PSS: CUC should initiate AG request to interpret PL 18-14

Posted on Sep 01 2014

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If the Commonwealth Utilities Corp. wants an interpretation of a recent law that changed the Public School System’s water and wastewater rates from government to commercial, it should be the one to request the Office of the Attorney General and not PSS.

This was Board of Education chair Herman Guerrero’s answer to CUC after the utilities agency made comments to the Saipan Tribune that it could not move forward without the OAG’s interpretation of Public Law 18-14.

“It is not [PSS’] role and responsibility” to seek an interpretation of the law. He said if CUC has an “issue [with the law] then they should be the ones who initiate the process” to request an interpretation by the AG’s office or through a ruling by the Commonwealth Public Utilities Commission.

If PSS were not to agree with the AG’s opinion, then that is when PSS would request for certification, according to Guerrero.

Essentially, he said, “We are just obeying the law.”

Under Public Law 18-14—enacted last September—CUC is mandated to change public school’s water and wastewater rates from government to commercial.

As reported earlier, this in effect lowered PSS water costs by 98.4 percent and its wastewater costs by 95.6 percent.

Earlier, CUC chair Dave Sablan Jr. cited a need for the OAG’s opinion if PSS is correctly interpreting the law.

“We need to see our attorney general’s opinion that [PSS is] correctly interpreting the law since September of last year or they need to present their case to the CPUC in order to get a ruling,” he said.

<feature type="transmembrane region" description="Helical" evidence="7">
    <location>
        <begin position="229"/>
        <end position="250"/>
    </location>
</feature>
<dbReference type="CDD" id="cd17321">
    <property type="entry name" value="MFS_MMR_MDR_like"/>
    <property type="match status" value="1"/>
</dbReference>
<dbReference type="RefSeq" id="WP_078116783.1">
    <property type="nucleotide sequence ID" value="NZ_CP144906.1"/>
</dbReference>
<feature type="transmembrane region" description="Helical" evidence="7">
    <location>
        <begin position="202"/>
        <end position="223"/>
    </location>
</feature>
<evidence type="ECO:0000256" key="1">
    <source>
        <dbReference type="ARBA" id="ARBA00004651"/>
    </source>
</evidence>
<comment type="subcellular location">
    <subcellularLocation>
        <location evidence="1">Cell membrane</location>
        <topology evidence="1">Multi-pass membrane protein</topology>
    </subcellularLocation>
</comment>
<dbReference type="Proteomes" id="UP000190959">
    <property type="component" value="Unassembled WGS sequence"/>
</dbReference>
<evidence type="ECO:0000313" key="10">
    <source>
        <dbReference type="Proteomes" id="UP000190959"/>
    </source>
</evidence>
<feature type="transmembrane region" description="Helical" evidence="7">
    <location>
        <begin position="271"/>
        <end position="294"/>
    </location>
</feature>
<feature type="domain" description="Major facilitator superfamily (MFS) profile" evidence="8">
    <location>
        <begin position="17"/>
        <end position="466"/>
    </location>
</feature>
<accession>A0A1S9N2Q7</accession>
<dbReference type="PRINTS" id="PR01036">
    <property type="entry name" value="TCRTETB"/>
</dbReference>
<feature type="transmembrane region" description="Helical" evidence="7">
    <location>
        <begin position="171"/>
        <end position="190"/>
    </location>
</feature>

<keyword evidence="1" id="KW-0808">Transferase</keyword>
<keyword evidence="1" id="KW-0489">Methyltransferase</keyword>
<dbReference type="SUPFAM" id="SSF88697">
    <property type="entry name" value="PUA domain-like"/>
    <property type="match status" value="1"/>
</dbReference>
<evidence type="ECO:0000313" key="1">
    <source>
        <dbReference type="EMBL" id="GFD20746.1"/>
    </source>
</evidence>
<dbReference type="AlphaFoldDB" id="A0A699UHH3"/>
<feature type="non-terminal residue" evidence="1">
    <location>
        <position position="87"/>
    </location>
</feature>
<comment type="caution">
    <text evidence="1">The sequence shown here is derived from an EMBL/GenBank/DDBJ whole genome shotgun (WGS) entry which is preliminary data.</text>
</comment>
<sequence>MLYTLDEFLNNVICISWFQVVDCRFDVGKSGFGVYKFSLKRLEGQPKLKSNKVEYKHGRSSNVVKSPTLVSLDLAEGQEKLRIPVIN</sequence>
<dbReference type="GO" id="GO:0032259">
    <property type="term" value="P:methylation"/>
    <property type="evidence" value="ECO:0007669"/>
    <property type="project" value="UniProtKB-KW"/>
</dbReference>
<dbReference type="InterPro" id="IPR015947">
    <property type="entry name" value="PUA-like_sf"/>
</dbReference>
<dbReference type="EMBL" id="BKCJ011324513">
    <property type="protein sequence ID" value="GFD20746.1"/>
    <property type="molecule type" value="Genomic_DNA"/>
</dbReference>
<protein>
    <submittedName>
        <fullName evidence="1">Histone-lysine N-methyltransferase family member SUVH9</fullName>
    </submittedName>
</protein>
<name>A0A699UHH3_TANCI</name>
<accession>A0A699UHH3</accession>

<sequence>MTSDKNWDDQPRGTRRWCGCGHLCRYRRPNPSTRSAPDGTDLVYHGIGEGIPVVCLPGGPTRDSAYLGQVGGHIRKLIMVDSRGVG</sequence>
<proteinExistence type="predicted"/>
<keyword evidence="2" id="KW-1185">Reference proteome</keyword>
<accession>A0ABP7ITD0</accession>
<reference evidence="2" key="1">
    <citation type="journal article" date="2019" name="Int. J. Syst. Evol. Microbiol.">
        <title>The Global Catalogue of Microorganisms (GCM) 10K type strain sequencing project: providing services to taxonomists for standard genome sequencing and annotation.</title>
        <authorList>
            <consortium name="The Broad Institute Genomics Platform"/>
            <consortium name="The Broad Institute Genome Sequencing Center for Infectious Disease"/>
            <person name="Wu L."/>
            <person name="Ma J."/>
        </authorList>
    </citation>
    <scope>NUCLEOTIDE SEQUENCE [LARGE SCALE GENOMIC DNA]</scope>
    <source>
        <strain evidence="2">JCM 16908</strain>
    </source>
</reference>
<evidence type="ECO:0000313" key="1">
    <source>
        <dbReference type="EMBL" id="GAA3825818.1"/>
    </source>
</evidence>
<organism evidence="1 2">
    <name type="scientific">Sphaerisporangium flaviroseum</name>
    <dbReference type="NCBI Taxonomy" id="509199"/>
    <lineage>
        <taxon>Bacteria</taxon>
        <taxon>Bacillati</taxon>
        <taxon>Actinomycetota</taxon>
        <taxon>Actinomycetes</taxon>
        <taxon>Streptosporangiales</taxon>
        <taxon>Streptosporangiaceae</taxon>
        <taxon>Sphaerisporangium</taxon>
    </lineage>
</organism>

In a BOE meeting last week, PSS finance and budget director Derek Sasamoto indicated some of the effects of the law on water usage, as he stressed that there were probable water leaks in Marianas High School, Hopwood Junior High School, and Tanapag Elementary School.

“If it wasn’t for Public Law 18-19, these water charges [from the leaks] would be multiplied almost tenfold, so we would [have] hundreds of thousands [in charges] rather than tens of thousands,” he said.

To date, PSS’ past due balance for CUC sits at $7.8 million, with $6.38 million representing the principal amount for water, electrical, and wastewater services. PSS has $807,558 in late charges, which continues to accrue at 1 percent per month.

Dennis B. Chan | Reporter
Dennis Chan covers education, environment, utilities, and air and seaport issues in the CNMI. He graduated with a degree in English Literature from the University of Guam. Contact him at

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